Forty-eight Optitrack cameras are spread throughout the studio to ensure the positioning of each participant, with an ultra-accurate active tracking system. 10 people can simultaneously stand around a projected car in front of them, equipped with an HP Reverb 2 virtual reality headset and HP on-board computer with Nvidia 2080 in a backpack that forms a great armor.
Once rested, we enter a virtual world in which it takes some getting used to before we feel at ease. The Seven concept is there, for us, full size and walking around the model takes time to adapt. The other journalists are visualized by avatars, as is Simon Loasby who gives us a tour of the owner.
The 10 devices are perfectly stored
HP Reverb 2 VR Headset
At 2,200 pixels wide per eye, the definition remains relatively grainy, while small jitters sometimes appear in the image when you turn your head. Nevertheless, an impressive display, which gets better as you approach. There, the painting of the virtual concept reveals all its subtleties and refines every detail.
Different environments can be projected to tune the car from which to choose. For lack of any more realistic sensations? Hyundai teams are working on developing gloves to get a sense of touch.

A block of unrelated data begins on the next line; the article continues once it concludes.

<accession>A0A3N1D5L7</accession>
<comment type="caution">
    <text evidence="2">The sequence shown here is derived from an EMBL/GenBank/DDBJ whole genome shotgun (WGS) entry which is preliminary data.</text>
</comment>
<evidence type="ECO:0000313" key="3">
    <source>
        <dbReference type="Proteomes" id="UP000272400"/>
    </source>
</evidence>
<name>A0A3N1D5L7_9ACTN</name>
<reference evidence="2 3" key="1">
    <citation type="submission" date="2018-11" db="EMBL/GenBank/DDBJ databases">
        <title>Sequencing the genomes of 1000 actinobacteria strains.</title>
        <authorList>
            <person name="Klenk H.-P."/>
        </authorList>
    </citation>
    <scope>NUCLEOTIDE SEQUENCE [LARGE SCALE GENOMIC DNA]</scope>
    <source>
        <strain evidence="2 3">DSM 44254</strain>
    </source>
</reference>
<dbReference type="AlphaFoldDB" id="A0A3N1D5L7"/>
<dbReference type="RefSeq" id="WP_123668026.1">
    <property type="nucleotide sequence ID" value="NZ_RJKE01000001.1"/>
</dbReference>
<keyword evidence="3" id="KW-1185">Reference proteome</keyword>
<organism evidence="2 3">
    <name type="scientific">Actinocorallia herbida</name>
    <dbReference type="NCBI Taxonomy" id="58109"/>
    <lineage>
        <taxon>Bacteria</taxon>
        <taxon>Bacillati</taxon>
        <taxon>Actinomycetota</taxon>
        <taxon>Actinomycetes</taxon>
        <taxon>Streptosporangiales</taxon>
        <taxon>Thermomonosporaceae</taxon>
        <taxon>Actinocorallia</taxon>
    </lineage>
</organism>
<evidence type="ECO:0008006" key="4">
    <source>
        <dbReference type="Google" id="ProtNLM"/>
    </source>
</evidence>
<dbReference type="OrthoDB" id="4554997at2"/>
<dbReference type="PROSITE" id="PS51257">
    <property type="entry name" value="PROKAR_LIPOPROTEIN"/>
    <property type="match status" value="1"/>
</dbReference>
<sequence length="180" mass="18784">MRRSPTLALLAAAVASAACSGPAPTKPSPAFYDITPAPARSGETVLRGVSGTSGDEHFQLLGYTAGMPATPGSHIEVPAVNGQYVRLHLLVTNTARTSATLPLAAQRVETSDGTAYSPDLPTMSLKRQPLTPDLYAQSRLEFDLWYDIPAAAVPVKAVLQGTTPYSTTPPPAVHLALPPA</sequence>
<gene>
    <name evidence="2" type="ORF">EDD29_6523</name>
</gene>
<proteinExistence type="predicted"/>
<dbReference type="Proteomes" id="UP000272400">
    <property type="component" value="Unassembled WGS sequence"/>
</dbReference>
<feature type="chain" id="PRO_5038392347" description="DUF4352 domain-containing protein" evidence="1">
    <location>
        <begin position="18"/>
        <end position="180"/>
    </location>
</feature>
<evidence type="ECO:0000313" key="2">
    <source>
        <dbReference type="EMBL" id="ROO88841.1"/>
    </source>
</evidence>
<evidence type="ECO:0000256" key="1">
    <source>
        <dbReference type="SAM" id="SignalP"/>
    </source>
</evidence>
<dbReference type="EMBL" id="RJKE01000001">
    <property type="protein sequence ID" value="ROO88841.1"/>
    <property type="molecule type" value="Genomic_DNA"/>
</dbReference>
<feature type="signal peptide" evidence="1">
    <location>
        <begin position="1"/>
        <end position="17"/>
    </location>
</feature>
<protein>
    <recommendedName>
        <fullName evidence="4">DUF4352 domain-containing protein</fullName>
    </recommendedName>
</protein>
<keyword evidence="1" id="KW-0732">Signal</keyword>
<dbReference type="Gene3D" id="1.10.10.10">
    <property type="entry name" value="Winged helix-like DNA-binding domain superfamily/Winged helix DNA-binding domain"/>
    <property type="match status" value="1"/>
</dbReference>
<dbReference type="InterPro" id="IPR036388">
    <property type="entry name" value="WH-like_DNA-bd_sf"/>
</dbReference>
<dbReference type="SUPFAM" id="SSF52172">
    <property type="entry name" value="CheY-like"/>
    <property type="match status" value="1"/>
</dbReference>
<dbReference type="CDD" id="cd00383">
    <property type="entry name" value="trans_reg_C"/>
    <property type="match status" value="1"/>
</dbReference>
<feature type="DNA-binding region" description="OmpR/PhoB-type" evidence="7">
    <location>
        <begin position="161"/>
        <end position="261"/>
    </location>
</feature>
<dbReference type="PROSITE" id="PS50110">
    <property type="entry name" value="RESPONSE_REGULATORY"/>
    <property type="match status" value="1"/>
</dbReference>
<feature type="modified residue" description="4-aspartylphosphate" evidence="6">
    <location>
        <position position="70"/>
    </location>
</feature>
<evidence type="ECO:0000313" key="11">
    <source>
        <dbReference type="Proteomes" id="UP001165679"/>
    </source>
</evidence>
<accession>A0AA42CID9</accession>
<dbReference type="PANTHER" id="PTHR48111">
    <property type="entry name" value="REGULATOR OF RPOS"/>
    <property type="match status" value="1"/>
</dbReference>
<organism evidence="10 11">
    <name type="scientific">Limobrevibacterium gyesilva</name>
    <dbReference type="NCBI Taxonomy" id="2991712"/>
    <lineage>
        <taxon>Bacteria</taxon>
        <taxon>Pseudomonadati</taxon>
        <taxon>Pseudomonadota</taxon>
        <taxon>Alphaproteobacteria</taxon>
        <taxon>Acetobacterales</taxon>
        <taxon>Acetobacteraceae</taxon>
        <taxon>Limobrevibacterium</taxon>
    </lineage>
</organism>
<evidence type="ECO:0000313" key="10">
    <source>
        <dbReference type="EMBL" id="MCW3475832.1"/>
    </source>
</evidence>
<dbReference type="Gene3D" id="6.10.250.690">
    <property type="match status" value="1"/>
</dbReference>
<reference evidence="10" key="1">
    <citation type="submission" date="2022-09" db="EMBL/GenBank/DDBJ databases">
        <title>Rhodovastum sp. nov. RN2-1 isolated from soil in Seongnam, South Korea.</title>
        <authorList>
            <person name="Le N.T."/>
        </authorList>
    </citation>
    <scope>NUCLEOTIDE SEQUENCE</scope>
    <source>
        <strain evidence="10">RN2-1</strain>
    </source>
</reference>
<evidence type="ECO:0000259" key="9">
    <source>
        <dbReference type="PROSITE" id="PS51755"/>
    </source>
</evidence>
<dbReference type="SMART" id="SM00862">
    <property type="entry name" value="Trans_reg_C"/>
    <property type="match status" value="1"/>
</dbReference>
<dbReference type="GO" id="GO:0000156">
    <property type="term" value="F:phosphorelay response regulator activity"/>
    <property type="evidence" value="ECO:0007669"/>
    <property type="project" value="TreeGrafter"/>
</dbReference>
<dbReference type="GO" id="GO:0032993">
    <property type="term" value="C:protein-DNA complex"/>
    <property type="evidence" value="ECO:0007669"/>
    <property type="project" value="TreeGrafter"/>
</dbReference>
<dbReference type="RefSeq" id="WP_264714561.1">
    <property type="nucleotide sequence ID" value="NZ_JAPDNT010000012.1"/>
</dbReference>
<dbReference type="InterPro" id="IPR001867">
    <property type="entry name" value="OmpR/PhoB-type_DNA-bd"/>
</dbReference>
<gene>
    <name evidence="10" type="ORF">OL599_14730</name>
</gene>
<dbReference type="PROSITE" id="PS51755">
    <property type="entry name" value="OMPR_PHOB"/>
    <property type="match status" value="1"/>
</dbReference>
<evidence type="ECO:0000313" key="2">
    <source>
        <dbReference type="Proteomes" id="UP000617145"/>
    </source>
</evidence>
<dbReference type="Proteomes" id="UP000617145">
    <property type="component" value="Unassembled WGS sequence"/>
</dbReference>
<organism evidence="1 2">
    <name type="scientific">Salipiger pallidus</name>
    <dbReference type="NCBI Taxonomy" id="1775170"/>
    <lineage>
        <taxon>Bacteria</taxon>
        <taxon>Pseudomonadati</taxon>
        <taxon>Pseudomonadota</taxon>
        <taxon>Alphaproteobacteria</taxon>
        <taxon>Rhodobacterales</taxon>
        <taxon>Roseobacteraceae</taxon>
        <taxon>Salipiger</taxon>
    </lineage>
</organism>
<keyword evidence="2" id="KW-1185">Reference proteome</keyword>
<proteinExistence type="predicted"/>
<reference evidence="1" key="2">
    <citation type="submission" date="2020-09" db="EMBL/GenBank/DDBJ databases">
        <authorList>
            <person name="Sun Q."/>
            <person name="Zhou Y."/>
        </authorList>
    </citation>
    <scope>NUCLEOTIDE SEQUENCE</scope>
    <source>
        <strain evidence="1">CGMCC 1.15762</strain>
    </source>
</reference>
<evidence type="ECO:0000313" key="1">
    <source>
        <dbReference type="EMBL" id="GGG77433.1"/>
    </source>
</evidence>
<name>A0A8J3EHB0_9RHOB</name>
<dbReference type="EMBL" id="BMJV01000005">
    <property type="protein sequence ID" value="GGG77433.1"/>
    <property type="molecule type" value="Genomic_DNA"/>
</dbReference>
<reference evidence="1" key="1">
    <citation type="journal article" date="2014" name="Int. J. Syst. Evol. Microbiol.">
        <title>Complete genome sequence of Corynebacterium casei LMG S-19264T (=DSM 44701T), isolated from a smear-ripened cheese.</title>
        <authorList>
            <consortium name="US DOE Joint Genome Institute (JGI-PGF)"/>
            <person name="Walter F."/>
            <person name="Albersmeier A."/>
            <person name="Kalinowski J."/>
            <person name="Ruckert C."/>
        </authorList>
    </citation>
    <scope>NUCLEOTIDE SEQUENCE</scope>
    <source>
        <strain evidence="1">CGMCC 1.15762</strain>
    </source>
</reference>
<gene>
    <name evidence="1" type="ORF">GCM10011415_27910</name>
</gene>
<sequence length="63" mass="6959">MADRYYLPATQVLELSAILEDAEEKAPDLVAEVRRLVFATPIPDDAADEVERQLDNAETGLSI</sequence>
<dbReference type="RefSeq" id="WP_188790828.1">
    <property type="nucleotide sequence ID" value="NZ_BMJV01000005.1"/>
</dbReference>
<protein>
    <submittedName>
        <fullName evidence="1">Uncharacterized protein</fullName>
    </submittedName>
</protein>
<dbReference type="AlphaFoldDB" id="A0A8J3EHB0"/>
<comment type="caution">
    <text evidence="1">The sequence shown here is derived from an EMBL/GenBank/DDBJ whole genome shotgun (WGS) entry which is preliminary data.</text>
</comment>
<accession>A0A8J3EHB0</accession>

Photos of the brand’s bosses wearing this outfit on their dark suits make them look like strange bugs, but beware, this outfit is where crucial decisions are now being made, in this kind of design metaverse. Simon Loasby always carries with him a complete kit that you can immerse yourself in, which he calls his James Bond kit: an anonymous backpack that carries the computer and helmet, and which he can use to do a design review in an airport Starbucks!
The modeled interior
For the development of the interior, the designers use a different system with mixed reality technology. The Vario XR-3 helmets are equipped with cameras to visualize the environment around the car (easily materialized by seats) and, for example, to be able to see the people around or insert different environments. With Vive Pro controllers you can intervene on various elements of the interior, such as opening a storage room or a door for example.
Again, the image remains grainy, but let’s not forget that this is a working tool with a focus on materials and the speed of their change in the system to test different solutions. This is not data in the form of polygons as in games, but direct NURBS (data that is already ready for construction) that is used by the Autodesk VRED software.
Enough to move forward as quickly as possible in translating the Concept Seven to a production car, as the resulting Ionic 7 electric SUV is expected on our roads by mid-2023. Based on the Korean group’s 100% electric platform called e-GMP, it is a very livable large SUV (and equipped with antibacterial materials), with a gigantic 3.20 m wheelbase.
It will have an assertive design, as the Ionic models tend to stay close to the concepts they announce, even if the latter are very… conceptual. Meanwhile, the real tough concept car presented at the Los Angeles show last year is still in the US. We haven’t seen it in real life yet, but we already know it well in virtual mode, like many of the brand’s 600 or so designers from around the world.